How to clean vintage tablecloths after a holiday dinner
It’s a familiar feeling – a mixture of awe, pride, and dread as you lay out your heirloom holiday linens. They’re so delicate and beautiful – but they also feel terrifyingly fragile. You don’t know how your grandmother kept them so spotless through two generations of holiday family dinners, but you’re pretty sure these shouldn’t go in the washing machine. But you can’t let fear ruin your perfectly planned holiday table! Grandmother would not have approved of her linens sitting in a drawer instead of being used.
So Hangers is here to help! Let’s talk about how to keep those linens clean and good as new – no matter what mess the holidays may bring!
Using Your Vintage Tablecloth
Special Occasion Only
We know we just gave the inspiring speech about not putting Baby in a corner, but vintage fabrics and other delicate cloth items can only survive so many washings. And to keep down the number of times they need to be cleaned, you have to reduce the number of times you use the tablecloth per year – it’s simple laundry math.
We rcommend that you use your best linens for small, light dinners. Chocolate cake you may be able to get out yourself, but red wine and lipstick and gravy are much more likely to stain and set before you can have them cleaned. If you do use your good linens for Christmas dinner and end up with a particularly difficult spill, we recommend taking it straight to the cleaners rather than attempting to remove the stain yourself. There’s a danger that you may accidentally set the stain in the process.
If your vintage tablecloth has been well-preserved, you can likely still iron it. Lay it out on the ironing board, spritz it with water, and smooth the iron over the cloth – on the lowest setting that still allows it to be effective. Starch is optional and can make your table look extra crisp, but it can yellow your linens over time so be careful and use sparingly! We suggest that you iron right before you place the tablecloth on the table for the best results.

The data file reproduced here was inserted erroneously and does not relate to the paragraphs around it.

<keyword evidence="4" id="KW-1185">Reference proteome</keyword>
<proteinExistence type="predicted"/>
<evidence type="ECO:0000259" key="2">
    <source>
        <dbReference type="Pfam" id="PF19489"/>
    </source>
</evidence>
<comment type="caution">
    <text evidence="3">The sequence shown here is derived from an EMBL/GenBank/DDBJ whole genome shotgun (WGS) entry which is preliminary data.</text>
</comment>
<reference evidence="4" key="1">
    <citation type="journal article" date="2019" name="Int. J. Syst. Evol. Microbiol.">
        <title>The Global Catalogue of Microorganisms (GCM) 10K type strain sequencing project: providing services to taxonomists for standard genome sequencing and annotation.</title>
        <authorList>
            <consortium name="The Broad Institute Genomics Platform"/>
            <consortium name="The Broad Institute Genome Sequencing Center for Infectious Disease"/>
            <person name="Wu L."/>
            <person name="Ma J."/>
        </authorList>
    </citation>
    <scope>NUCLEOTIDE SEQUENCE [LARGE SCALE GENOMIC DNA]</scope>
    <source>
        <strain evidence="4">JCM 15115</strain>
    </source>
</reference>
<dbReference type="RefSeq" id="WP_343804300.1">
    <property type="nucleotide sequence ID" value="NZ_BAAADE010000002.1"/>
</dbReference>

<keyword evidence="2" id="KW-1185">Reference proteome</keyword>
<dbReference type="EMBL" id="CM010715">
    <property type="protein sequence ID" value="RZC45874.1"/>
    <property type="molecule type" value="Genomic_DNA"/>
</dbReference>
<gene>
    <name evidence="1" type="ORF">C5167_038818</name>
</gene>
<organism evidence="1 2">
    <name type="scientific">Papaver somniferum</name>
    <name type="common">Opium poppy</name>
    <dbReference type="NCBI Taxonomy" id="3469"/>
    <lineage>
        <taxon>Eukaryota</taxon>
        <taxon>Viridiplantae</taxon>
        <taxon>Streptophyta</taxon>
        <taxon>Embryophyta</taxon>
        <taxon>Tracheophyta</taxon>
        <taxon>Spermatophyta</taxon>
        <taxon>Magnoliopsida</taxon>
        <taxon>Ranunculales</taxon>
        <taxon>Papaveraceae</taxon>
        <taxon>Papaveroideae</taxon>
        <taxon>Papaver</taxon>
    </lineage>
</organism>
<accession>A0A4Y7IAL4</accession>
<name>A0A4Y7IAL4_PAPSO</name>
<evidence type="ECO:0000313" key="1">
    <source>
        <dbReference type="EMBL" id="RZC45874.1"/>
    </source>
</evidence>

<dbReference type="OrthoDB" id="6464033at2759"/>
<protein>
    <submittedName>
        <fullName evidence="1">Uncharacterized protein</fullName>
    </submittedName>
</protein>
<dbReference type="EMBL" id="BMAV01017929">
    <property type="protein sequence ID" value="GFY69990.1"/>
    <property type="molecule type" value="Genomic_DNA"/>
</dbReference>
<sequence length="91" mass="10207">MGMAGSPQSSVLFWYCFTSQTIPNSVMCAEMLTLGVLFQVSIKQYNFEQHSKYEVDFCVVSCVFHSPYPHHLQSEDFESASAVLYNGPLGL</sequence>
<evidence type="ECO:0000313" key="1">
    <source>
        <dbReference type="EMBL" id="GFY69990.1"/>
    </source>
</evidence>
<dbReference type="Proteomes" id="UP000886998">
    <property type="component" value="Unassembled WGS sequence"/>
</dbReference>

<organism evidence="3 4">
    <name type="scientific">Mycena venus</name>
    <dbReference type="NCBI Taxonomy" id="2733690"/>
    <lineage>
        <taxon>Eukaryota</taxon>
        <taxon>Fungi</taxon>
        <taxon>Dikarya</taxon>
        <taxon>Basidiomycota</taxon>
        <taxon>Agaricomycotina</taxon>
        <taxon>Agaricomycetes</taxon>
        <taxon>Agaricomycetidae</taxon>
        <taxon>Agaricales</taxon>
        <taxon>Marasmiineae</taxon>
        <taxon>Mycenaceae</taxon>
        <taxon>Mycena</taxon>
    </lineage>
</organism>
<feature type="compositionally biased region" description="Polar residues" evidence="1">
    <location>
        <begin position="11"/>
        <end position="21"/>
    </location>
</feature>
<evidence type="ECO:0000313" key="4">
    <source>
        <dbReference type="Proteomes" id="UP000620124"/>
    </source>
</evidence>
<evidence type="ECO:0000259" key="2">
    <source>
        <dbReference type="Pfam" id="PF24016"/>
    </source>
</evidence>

If your tablecloth is embroidered, never iron directly over the embroidery! The heat can bleach the color from the threads, melt gold or silver threads, or scorch the needlework. Instead, place a terrycloth towel on the ironing board, flip the tablecloth over, and iron the reverse side.
Cleaning Vintage Tablecloths and Linens
The delicate and aging fibers in vintage linens make them a cleaning conundrum. You want them to be as white as possible, but using harsh bleach and soap can damage the fibers and hasten their retirement. Instead, soak your linens in warm water for 15 minutes. Add a mild phosphate-free soap and gently swish them around. Rinse thoroughly and let them air dry. They should look as good as new (or new to you at least)!
Know When to Call in the Pros
If your linens are already starting to look translucent or if you suspect that red wine dribble will not come out with swishing alone, you may need to have them professionally cleaned. When it comes to heirlooms, better safe than sorry. You’ll never regret spending a little extra on protecting them – but you may regret accidentally ruining them forever.
If your vintage tablecloth, napkins, runners, etc. are especially fragile or worn, take them to a fabric specialist or a dry cleaner – they should be able to recommend the best repair/care plan for your linens.
If you’re in need of dry cleaning for your vintage linens, contact Hangers Cleaners. We’re here to help you preserve your favorite items and your precious family memories.
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